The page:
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Published by the IEEE Computer Society
Cloud Security: Not a Problem
There's a lot of fear, uncertainty, and doubt around cloud security. According to the 2012 Cisco Global Cloud Networking Survey, 72 percent of IT professionals cite data protection security as a major obstacle to cloud deployments.
According to Gartner, a leading IT analyst firm, less than 1 percent of enterprise email deployments in 2008 were cloud based, but by 2020, 50 percent are expected to be. It'd be a shame if misconceptions and sloppy thinking slow this down. Little differs between cloud and traditional applications:
• Resource outsourcing. At least some computing resources are controlled by someone else, and those resources live somewhere else. Infrastructure, operations, and physical security are a concern.
• Multi-tenancy. While not a strict prerequisite for the cloud by most people's definition, it's still one of the things that makes many cloud deployments special.
• Scale. Because cloud applications often host many tenants, they sometimes scale far beyond what traditional applications require in terms of data and request rates, depending on the technologies under the hood.
The first two have obvious security implications. In fact, multi-tenancy is widely cited as a big security concern: people are afraid the boundaries between application and data might break down and lead to a breach in confidentiality or integrity.
With outsourcing, the primary difference in the cloud model is that most customers don't control the key resources they might if they were hosting the application themselves. But all the same security approaches we've been developing for decades apply here. For instance, we can make sure the right controls are in place for reducing attack surface, ensuring adequate authentication and authorization, and detecting and responding to breaches.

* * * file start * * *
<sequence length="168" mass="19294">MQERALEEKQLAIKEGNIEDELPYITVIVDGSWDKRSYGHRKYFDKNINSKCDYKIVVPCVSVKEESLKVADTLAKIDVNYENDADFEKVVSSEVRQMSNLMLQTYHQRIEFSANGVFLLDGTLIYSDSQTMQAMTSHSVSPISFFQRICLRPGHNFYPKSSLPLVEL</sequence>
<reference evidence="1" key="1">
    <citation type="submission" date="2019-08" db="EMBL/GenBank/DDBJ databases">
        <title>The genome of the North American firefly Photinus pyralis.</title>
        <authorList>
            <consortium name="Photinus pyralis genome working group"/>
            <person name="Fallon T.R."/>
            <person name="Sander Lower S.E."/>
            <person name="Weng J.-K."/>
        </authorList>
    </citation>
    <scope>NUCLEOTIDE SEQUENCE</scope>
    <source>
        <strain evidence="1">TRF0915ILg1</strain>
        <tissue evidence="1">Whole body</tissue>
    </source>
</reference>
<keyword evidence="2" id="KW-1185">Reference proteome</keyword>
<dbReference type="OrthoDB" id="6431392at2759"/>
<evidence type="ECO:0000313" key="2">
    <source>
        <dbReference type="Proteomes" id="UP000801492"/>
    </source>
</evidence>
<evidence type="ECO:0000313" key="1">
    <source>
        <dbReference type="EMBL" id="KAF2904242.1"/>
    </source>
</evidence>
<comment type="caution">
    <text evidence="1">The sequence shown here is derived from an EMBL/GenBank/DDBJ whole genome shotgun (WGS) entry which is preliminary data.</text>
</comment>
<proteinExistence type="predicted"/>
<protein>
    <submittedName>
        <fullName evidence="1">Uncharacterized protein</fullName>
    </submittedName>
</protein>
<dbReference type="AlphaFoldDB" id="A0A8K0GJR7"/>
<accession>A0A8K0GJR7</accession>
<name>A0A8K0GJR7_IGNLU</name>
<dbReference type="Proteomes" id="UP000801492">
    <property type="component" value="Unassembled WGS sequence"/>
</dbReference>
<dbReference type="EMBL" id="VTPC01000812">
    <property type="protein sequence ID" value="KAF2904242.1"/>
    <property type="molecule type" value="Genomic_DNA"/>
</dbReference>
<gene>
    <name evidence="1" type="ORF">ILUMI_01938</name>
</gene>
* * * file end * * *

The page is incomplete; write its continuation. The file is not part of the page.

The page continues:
If cloud customers want to understand the security posture of the applications they're using, they must rely on their cloud vendor to provide visibility into its controls and practices. Many vendors are starting to provide that transparency by publishing controls to their customers, but this varies on a case-by-case basis.
As for multi-tenancy, probably the biggest technical problem centers on data security—data needs to be as secure as possible while still being easy to use and access. The obvious answer to this problem is encryption, but this presents a few practical challenges.
How do we perform effective key management? Do we escrow keys in the cloud, even if they're encrypted? If so, that just moves the problem without solving it. The cloud trend seems to be toward two-factor authentication with passwords and mobile phones. But there's still a disappointing lack of pervasive, strong authentication.
How can we encrypt data while still keeping it usable? For example, an important requirement for email archiving solutions is search. Using traditional encryption, data must be decrypted before it can be searched. Many customers won't want the keys kept server side alongside the application. And in reality, performance needs could result in caching significant data in memory, unencrypted. Another alternative is to ship the encrypted data to the customer for decryption and search, which is a huge bandwidth and latency issue.
Both academics and industry have been working on server-side private search, in which search can be performed without decrypting the data. This comes with some missing functionality (such as efficient wildcard search), but this technical challenge is largely solved.
It doesn't make sense to compare cloud security to noncloud security, especially from a technical perspective. The bottom line is that we can only make valid comparisons for a specific cloud and a specific noncloud deployment. The answer to all cloud security and resilience questions ends up being "it depends"—based on the relative qualities of physical security, workforce security, infrastructure security, and application security.